But it will not be an easy task. In the government’s own words, a “change in the economic structure” will be necessary. By ripping it all up and starting again ? Not really. It is more a matter of making the most of the existing linear production capacities, while limiting their negative external effects by inciting industrial manufacturers to share their equipment and their skills or by adopting cleaner and more sober processes, in terms of water for example. It is also a matter of encouraging the creation of “co-” (3) oriented businesses along the lines of car-sharing.
Are cities a pillar of a national circular economy?
Activating the levers for the country to successfully transform itself appears to be more feasible on the scale of a town or city, where different circular initiatives can network and where the necessary cooperation between the players can take place. Some city authorities sometimes even take charge of certain initiatives launched on a national scale.
Thus, a City Deal was signed in 2016 with eight cities, including Rotterdam, Utrecht and Amsterdam, to use green electricity for all the city’s trams, subways and public lighting. Some of these cities also plan to launch local pilot projects. For example, the town of Haarlemmermeer plans to become a pioneer in construction by only using eco-designed constructions and materials. The public authorities hope to make this effort last by capitalising on the inventive creativity of companies, NGOs and local citizens. Living labs and open innovation labs are developing and testing the solutions and the knowledge that will form the new pillars of value creation in the future.
New Rotterdam-Centraal Station gare inaugurated in 2014 © Frans Berkelaar
A circular country in a linear world?
But what is the point of a circular model in just one country? Faced with the global dimension of this massive challenge, the Netherlands is advocating genuine international cooperation in the field. They also plan to create a program to share Dutch know-how abroad with companies and States that want to make the change.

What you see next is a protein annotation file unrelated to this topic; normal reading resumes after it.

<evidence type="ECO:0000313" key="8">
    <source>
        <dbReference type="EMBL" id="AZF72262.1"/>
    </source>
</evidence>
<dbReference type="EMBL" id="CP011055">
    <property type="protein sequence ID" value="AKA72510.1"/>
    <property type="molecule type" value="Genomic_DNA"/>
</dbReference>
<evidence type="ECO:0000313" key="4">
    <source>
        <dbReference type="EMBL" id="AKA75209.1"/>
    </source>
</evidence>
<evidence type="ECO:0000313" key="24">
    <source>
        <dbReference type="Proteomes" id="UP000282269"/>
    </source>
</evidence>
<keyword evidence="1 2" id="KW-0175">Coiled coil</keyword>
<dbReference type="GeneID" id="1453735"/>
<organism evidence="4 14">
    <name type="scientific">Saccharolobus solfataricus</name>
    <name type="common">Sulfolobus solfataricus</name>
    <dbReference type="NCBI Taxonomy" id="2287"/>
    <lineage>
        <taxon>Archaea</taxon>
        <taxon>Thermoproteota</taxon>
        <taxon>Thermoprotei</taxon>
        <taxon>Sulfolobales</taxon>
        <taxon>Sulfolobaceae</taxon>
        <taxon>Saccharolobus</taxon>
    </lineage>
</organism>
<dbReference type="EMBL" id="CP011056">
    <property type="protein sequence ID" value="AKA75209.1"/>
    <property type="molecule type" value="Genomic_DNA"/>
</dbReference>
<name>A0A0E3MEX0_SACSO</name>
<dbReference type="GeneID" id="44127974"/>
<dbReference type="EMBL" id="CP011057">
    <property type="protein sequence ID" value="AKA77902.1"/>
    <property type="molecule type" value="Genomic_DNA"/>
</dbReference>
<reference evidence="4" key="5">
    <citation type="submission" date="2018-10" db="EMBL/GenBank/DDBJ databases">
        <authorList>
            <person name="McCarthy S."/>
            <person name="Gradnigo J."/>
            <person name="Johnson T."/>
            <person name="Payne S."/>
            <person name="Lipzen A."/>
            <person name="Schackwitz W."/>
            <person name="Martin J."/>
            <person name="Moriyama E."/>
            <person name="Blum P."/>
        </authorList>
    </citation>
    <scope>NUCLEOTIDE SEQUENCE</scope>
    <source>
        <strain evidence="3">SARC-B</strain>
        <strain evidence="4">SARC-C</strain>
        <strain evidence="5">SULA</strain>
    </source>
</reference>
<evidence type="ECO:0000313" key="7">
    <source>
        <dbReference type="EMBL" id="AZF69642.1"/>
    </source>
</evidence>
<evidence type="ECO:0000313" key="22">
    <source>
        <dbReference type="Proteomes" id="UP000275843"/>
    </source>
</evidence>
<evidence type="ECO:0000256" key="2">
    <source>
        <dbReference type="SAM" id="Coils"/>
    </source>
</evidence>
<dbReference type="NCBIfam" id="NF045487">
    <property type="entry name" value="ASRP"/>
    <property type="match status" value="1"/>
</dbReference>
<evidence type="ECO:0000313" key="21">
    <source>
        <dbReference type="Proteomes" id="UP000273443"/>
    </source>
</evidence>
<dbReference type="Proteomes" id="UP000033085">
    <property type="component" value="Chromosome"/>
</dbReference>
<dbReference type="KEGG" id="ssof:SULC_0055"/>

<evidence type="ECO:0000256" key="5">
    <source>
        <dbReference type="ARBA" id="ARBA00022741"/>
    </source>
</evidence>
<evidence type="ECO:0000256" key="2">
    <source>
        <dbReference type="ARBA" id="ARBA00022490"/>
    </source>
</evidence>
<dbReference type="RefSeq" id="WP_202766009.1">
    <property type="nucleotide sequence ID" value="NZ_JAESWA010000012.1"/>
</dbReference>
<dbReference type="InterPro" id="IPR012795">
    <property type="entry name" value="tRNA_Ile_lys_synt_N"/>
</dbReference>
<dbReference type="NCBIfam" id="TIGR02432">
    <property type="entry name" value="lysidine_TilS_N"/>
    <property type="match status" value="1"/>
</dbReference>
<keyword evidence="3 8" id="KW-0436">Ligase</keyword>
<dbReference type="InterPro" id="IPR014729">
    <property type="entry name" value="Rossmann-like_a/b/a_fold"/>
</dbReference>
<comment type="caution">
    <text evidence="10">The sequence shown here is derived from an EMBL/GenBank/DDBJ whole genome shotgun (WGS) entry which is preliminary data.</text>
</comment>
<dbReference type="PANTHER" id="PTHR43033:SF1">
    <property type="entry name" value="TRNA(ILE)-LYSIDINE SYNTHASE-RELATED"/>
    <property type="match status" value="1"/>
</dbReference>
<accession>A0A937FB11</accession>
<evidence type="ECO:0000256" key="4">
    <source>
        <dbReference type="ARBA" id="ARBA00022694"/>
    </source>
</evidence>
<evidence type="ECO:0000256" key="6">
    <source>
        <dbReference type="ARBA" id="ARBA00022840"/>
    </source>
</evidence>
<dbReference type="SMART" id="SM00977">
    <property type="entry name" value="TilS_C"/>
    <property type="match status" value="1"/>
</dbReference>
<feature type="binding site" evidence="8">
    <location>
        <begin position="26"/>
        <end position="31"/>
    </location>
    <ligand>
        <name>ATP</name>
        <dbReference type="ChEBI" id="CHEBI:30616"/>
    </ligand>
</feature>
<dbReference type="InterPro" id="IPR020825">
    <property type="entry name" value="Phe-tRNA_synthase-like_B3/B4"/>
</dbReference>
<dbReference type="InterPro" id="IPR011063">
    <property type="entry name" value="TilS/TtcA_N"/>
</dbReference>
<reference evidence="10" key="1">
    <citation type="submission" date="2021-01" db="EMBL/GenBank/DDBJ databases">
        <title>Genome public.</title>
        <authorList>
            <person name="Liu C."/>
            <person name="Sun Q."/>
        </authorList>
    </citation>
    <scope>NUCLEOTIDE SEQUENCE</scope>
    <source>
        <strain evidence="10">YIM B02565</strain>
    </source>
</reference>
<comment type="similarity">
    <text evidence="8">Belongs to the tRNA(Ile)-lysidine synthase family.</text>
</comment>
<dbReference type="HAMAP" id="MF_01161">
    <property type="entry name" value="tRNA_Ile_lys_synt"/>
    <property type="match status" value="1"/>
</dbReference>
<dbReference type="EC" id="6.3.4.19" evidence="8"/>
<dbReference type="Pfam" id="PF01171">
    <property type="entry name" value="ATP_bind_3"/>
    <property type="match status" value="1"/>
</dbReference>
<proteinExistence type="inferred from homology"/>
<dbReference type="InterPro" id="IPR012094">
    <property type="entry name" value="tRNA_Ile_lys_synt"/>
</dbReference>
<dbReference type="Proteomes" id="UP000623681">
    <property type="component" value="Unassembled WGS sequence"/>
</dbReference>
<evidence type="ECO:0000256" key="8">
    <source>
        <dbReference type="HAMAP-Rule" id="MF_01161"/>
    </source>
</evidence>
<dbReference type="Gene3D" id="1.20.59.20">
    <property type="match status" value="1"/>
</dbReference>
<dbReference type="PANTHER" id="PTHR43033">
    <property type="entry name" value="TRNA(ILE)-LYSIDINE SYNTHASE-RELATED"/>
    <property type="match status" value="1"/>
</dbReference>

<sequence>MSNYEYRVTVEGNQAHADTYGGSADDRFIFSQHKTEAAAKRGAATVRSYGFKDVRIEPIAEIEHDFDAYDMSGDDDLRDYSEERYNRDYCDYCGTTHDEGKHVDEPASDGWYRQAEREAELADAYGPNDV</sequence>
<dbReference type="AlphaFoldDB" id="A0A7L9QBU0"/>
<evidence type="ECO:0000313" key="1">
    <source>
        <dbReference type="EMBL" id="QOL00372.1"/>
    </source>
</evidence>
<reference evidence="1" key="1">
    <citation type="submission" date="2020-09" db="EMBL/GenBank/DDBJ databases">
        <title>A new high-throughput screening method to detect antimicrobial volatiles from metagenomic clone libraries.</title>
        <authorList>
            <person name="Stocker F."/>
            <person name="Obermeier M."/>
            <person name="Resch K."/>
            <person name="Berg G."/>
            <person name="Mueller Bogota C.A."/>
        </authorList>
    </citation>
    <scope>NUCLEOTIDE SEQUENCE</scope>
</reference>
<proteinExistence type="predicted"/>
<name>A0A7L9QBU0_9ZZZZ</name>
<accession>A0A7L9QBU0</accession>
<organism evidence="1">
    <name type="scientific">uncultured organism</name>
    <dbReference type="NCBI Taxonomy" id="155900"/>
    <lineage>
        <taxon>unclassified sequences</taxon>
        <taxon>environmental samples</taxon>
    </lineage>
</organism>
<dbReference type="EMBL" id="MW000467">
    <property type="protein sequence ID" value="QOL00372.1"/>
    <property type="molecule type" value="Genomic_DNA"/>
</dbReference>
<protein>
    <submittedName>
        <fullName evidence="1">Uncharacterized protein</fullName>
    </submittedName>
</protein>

But there are still obstacles in the way. The Netherlands alone does not think it has enough diplomatic clout to persuade its trading partners to, for example, change the standards applying to the production of goods and to impose eco-designed goods. But the Netherlands wants to set the example and hope that it will snowball. Successfully? Let’s meet in 2050.
(1) A theoretical calculation taking account of circularisation measures, such as the creation of a complete waste recovery sector and the deployment of circular principles in industries such as iron and steel and the production of electricity.
(2) An innovative public policy model from the Netherlands that could speed up the transition towards the circular economy.
(3) The prefix of the three concepts behind the sharing economy: collaboration, cooperation and collective.
This article was published in the fourth issue of open_resource magazine: “The circular economy era”
Usbek & Rica is a French publication available in digital, print and event-based formats. Its mission is to “explore the near, distant and very long-term future”, enthusiastically and optimistically. open_resource magazine invited it to indulge in this forward-looking exercise.